Marijuana industry bigwigs paid $2,700 to hear Rand Paul speak at the National Cannabis Industry Association's business summit in Denver on Tuesday. Paul is the first major presidential candidate to raise money from the marijuana industry.
"This is a historical moment, that our industry is now working together with a presidential candidate," Tripp Keber, owner of Denver-based Dixie Elixirs, which makes cannabis-infused sodas and sweets, told the AP at Tuesday's event. Roughly 40 people paid to see Paul speak behind closed doors, which would have brought in more than $100,000 for his campaign.
Paul has been a longtime opponent of harsh marijuana laws. He's called long jail terms for marijuana use "ridiculous," and accused politicians in his own party of "hypocrisy" for admitting to past marijuana use, but failing to support drug reform.
The Marijuana Policy Project gave his policies a grade of A-minus — higher than any other presidential candidate.
In the Senate, Paul has co-sponsored a bill to end federal medical marijuana prohibition and backs sentencing reform for recreational use. He has yet to call for full marijuana legalization, but he said in remarks to reporters on Monday that the federal government should let states enact their own marijuana laws.
"I think the federal government shouldn't interfere," he said at a press conference in Reno, Nevada. "One of the problems is the federal government has come into states that have allowed medical marijuana and still harass them so I think the federal government ought to stay out."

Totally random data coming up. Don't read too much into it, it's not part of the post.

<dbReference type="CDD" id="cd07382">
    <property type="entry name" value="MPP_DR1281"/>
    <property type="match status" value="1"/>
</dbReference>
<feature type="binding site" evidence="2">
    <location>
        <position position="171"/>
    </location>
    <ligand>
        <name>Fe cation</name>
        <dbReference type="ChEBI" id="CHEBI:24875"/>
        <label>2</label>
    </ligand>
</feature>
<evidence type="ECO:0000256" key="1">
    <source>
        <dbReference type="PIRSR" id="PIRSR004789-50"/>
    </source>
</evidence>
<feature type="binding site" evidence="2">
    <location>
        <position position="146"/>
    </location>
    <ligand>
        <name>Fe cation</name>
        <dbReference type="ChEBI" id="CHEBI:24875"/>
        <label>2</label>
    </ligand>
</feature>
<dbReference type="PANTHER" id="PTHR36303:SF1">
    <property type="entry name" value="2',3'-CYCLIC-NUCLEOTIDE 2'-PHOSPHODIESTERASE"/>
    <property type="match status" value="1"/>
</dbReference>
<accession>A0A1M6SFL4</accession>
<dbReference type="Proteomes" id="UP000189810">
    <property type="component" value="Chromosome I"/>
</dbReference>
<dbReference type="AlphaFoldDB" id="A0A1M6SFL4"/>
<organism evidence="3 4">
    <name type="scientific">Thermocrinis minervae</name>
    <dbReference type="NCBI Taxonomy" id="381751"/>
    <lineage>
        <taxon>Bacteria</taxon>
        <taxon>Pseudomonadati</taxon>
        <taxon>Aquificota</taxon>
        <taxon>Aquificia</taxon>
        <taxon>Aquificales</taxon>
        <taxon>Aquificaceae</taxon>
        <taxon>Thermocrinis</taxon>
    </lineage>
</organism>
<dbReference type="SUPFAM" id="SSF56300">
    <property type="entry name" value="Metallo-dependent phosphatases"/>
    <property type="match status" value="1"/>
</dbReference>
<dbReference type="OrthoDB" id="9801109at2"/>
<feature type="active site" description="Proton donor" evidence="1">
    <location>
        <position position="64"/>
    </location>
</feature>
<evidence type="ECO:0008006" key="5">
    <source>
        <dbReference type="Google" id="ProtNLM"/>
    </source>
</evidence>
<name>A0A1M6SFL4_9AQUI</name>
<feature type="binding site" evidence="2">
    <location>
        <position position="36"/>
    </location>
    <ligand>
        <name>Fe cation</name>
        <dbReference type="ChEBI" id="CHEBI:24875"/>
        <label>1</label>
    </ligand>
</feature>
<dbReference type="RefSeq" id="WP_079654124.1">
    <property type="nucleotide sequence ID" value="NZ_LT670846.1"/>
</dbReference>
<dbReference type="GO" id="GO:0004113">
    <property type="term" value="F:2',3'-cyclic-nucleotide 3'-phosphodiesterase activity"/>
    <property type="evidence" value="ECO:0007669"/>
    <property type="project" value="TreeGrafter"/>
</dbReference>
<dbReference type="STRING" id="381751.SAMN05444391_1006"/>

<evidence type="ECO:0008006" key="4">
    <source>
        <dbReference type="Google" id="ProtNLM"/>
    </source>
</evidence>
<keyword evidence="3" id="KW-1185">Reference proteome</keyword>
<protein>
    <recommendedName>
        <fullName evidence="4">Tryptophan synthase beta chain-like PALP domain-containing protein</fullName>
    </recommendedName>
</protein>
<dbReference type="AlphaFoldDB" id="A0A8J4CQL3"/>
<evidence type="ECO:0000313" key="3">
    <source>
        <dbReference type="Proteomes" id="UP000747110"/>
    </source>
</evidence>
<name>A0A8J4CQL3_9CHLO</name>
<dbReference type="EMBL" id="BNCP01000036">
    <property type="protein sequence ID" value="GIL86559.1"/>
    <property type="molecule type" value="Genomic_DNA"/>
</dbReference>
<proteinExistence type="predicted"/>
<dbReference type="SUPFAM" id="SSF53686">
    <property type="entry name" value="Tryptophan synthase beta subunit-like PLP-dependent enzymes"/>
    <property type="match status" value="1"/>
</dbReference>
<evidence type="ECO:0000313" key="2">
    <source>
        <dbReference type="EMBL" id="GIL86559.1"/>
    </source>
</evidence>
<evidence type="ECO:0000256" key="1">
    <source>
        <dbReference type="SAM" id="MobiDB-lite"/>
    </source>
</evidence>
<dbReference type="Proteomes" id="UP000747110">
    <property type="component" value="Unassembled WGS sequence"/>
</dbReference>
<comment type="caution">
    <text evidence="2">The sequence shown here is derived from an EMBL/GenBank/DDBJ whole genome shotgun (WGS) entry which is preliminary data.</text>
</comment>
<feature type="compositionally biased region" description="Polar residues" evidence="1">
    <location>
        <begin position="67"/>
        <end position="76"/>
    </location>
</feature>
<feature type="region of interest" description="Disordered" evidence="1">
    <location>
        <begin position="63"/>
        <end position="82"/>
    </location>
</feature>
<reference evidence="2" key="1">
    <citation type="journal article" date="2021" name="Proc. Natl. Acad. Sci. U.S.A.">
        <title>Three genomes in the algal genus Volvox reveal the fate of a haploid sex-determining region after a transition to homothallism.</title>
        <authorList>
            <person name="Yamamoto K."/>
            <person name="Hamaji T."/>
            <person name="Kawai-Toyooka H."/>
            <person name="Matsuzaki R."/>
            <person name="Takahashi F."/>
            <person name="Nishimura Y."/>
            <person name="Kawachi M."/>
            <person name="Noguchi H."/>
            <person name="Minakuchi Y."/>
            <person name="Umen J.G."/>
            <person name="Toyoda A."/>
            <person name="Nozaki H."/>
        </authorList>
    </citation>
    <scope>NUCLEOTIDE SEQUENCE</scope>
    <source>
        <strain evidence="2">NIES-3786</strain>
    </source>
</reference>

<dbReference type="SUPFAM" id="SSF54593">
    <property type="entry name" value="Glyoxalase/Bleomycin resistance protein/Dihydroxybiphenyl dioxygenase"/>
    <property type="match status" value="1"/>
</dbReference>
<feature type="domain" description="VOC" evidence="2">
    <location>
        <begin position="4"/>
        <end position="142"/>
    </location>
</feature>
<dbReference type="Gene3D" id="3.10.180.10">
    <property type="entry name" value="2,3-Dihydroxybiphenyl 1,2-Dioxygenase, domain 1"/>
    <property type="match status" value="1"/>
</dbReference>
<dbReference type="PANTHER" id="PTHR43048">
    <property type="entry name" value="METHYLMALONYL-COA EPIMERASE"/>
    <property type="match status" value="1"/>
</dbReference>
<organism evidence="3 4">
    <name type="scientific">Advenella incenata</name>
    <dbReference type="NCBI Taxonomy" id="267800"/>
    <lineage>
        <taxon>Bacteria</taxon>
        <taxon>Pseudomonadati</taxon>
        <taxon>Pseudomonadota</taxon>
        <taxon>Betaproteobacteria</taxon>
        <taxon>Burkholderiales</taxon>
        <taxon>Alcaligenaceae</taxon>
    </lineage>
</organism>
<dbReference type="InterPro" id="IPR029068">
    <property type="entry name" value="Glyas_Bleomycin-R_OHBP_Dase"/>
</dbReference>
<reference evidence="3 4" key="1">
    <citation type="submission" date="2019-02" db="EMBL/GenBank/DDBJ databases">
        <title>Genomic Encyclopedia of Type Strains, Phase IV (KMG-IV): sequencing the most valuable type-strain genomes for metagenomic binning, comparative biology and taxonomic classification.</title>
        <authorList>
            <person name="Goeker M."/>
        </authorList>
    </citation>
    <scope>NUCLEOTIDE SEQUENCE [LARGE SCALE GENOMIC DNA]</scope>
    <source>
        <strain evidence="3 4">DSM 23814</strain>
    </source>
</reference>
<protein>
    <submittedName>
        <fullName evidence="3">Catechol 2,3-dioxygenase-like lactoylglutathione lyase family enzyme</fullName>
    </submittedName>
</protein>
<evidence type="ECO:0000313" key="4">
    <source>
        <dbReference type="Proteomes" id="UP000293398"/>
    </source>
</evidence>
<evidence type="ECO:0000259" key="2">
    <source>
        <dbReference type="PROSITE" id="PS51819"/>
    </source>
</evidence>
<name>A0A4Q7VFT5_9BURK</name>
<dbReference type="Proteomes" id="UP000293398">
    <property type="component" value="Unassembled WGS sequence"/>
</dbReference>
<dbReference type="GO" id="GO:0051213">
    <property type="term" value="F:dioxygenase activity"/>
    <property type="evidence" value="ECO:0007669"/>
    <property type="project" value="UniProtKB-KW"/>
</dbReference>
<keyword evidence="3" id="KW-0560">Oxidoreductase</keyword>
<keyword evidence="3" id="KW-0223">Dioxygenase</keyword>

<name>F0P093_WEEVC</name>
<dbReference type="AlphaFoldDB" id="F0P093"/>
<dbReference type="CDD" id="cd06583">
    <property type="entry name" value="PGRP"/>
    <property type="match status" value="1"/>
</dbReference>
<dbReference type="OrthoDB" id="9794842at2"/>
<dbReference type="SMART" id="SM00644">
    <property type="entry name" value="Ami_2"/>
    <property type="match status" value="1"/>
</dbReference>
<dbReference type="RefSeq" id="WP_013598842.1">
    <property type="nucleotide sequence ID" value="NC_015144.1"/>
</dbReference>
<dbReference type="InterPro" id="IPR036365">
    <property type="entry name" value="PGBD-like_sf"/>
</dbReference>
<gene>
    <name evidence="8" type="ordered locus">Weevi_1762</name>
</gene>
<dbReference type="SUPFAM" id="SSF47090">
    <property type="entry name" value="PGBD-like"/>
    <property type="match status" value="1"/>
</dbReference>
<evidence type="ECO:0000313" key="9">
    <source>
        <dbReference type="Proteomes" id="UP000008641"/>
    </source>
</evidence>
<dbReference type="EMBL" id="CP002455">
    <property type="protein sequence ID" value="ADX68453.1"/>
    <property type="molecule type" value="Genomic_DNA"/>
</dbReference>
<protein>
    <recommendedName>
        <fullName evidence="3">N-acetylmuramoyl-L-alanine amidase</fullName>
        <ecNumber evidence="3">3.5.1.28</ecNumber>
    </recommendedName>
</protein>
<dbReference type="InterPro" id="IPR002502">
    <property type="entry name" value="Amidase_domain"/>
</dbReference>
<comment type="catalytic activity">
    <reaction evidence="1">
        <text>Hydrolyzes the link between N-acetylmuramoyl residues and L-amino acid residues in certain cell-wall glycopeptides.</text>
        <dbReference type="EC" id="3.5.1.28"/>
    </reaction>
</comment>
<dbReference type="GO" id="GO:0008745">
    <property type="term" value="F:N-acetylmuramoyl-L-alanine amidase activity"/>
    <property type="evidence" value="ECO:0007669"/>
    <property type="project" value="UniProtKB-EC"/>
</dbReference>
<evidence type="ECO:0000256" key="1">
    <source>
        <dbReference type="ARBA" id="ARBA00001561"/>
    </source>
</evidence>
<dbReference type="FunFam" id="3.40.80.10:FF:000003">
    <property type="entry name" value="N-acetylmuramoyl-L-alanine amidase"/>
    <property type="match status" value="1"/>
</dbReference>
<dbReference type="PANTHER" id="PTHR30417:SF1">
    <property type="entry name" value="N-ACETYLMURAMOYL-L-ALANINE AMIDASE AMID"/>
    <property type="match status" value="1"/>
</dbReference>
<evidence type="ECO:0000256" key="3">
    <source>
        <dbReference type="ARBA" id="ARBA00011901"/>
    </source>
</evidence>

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Paul would not answer questions about how he would have voted on Colorado's 2012 ballot initiative that legalized marijuana in the state. He instead spoke about making it easier for the marijuana industry to conduct business.
"I support legislation to allow them to do traditional banking and allow them to do traditional tax returns as well," he told reporters.
Marijuana businesses are excited to have Paul as an ally.
"It's the first event that we know of that a presidential candidate will be involved in the industry," Taylor West, deputy director of the National Cannabis Industry Association, told the Denver Post. "He's kind of in a class of his own."
"It really speaks to how important this issue is and how far it's come," Mason Tvert, a spokesman for the Marijuana Policy Project, told the AP. "We're seeing officials at the local, state and now federal level recognize this is now a legitimate industry, just like any other legal industry in many facets," she added.